Walters was born in Brookline, Massachusetts, the daughter of Dena (née Seletsky) and Louis Edward Walters, a theatrical booking agent and producer. In 1937, her father opened the first of a famous chain of nightclubs known as the Latin Quarter; he also was a Broadway producer (he produced the Ziegfeld Follies of 1943). Walters' elder sister, Jacqueline, was born developmentally disabled and died of ovarian cancer in 1985. Her brother, Burton, died in 1932 of pneumonia. Walters' parents were Jewish, although she did not have a religious upbringing, as her father had become an atheist.
Being surrounded by celebrities when she was young kept her from being "in awe" of them. When she was a young woman, Walters' father lost his nightclubs and the family's penthouse on Central Park West. As Walters recalled, "He had a breakdown. He went down to live in our house in Florida, and then the Government took the house, and they took the car, and they took the furniture." Of her mother, she said, "My mother should have married the way her friends did, a man who was a doctor or who was in the dress business."
After attending Fieldston School and Birch Wathen private schools in New York City, Walters graduated from Miami Beach High School in 1947. In 1951 she received a B.A. in English from Sarah Lawrence College.
After a brief period as a publicist with Tex McCrary Inc. and a job as a writer at CBS News, Walters joined NBC's The Today Show as a writer and researcher in 1961. She moved up to become that show's regular "Today Girl," handling lighter assignments. Within a year she had become a reporter-at-large developing, writing, and editing her own reports and interviews. When Frank McGee was named host, he refused to do joint interviews with Walters unless he was given the first question. She was not named co-host of the show until McGee's death in 1974, when NBC officially designated Walters as the program's first female co-host.
Walters has seldom minced words when describing the visible, on-the-air disdain her co-anchor, Harry Reasoner, displayed for her when she was teamed up with him on the ABC Evening News in 1976-78. Reasoner had a difficult relationship with Walters because he disliked having a co-anchor, even though he worked with former CBS colleague Howard K. Smith nightly on ABC for several years. In 1981, five years after the start of their short-lived ABC partnership and well after Reasoner returned to CBS News, Walters and her former co-anchor had a memorable (and cordial) 20/20 interview on the occasion of Reasoner's new book release.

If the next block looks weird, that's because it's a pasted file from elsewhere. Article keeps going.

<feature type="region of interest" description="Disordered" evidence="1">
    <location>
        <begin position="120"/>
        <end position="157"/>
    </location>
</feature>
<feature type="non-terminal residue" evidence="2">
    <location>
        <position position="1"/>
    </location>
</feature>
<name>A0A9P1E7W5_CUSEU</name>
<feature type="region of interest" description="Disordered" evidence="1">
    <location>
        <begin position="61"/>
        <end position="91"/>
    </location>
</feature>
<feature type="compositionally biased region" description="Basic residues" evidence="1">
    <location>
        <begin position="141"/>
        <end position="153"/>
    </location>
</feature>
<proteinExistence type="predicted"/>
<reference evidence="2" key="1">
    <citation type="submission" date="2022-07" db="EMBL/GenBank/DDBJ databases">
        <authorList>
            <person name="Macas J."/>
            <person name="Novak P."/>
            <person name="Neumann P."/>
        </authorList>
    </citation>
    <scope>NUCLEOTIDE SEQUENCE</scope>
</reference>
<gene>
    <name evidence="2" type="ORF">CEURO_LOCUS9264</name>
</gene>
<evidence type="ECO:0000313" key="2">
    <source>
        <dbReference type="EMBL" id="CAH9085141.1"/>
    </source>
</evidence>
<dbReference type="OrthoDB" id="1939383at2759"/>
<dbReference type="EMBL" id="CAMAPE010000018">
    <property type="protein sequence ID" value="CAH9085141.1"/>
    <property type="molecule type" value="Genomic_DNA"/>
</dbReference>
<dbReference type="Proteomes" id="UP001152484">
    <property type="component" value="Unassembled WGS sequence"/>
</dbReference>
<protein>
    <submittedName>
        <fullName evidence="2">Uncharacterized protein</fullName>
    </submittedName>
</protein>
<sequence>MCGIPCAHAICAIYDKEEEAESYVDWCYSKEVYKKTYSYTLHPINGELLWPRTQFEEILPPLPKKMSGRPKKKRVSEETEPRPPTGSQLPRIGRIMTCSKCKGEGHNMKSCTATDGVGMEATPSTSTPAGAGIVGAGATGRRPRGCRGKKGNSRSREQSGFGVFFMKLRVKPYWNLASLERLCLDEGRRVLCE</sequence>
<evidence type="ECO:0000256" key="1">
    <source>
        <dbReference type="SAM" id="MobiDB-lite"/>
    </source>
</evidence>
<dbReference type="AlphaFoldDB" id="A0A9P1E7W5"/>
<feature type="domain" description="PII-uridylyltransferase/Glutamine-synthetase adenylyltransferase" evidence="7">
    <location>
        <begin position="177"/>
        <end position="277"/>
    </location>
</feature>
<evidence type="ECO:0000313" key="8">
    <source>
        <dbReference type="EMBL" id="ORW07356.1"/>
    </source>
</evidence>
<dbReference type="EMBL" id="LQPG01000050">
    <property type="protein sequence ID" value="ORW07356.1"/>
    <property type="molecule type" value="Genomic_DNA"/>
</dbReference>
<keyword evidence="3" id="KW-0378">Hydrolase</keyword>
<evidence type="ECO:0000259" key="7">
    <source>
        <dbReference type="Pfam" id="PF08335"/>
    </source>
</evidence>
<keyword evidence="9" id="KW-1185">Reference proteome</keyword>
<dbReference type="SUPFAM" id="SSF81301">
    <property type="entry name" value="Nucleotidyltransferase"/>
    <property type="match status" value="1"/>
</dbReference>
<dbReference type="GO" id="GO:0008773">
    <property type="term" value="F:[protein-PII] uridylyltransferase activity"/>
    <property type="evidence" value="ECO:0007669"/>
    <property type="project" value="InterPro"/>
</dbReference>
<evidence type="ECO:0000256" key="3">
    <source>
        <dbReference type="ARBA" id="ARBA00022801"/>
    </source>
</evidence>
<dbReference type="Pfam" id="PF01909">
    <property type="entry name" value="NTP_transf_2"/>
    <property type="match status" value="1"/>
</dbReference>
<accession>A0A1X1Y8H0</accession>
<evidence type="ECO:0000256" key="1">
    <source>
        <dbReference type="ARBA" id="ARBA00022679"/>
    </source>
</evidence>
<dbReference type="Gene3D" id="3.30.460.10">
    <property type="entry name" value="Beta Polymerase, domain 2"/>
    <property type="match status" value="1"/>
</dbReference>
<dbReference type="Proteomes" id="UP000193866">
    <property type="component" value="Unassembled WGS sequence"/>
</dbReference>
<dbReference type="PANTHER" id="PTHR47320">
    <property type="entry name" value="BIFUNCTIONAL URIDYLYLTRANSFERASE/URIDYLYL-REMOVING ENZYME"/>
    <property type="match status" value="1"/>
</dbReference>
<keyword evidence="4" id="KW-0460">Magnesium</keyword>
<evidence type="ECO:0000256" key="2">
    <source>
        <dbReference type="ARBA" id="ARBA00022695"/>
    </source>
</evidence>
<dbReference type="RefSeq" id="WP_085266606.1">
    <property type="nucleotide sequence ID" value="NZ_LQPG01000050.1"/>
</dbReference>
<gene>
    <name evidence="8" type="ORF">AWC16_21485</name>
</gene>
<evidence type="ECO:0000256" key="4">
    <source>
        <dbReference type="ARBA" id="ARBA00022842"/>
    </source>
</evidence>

Walters is also known for her years on the ABC newsmagazine 20/20 where she joined host Hugh Downs in 1979. Throughout her career at ABC, Walters has appeared on ABC news specials as a commentator, including presidential inaugurations and the coverage of 9/11. She was also chosen to be the moderator for the third and final debate between candidates Jimmy Carter (D) and Gerald Ford (R), held at Phi Beta Kappa Memorial Hall in Williamsburg, Virginia, during the 1976 Presidential Election. Many of her regular and special programs are syndicated around the world. As of 2004, she is in semi-retirement as a broadcast journalist, but remains a correspondent for ABC News as well as a host of ABC's special programs.
On June 14, 2007 Walters received a star on the Hollywood Walk of Fame. She has won Daytime and Prime Time Emmy Awards, a Women in Film Lucy Award, and a GLAAD Excellence in Media award. Her impact on the popular culture is illustrated by Gilda Radner's "Baba Wawa" impersonation of her on Saturday Night Live, featuring her idiosyncratic speech with its rounded "R."
Walters published her memoirs, Audition: A Memoir, in 2008.
Because of her pioneering career in women's journalisim, most of which on the Disney-owned American Broadcasting Company. In the fall of 2008, she will be honoured with the Disney Legends award, an award given to those who made an outstanding contribution to The Walt Disney Company.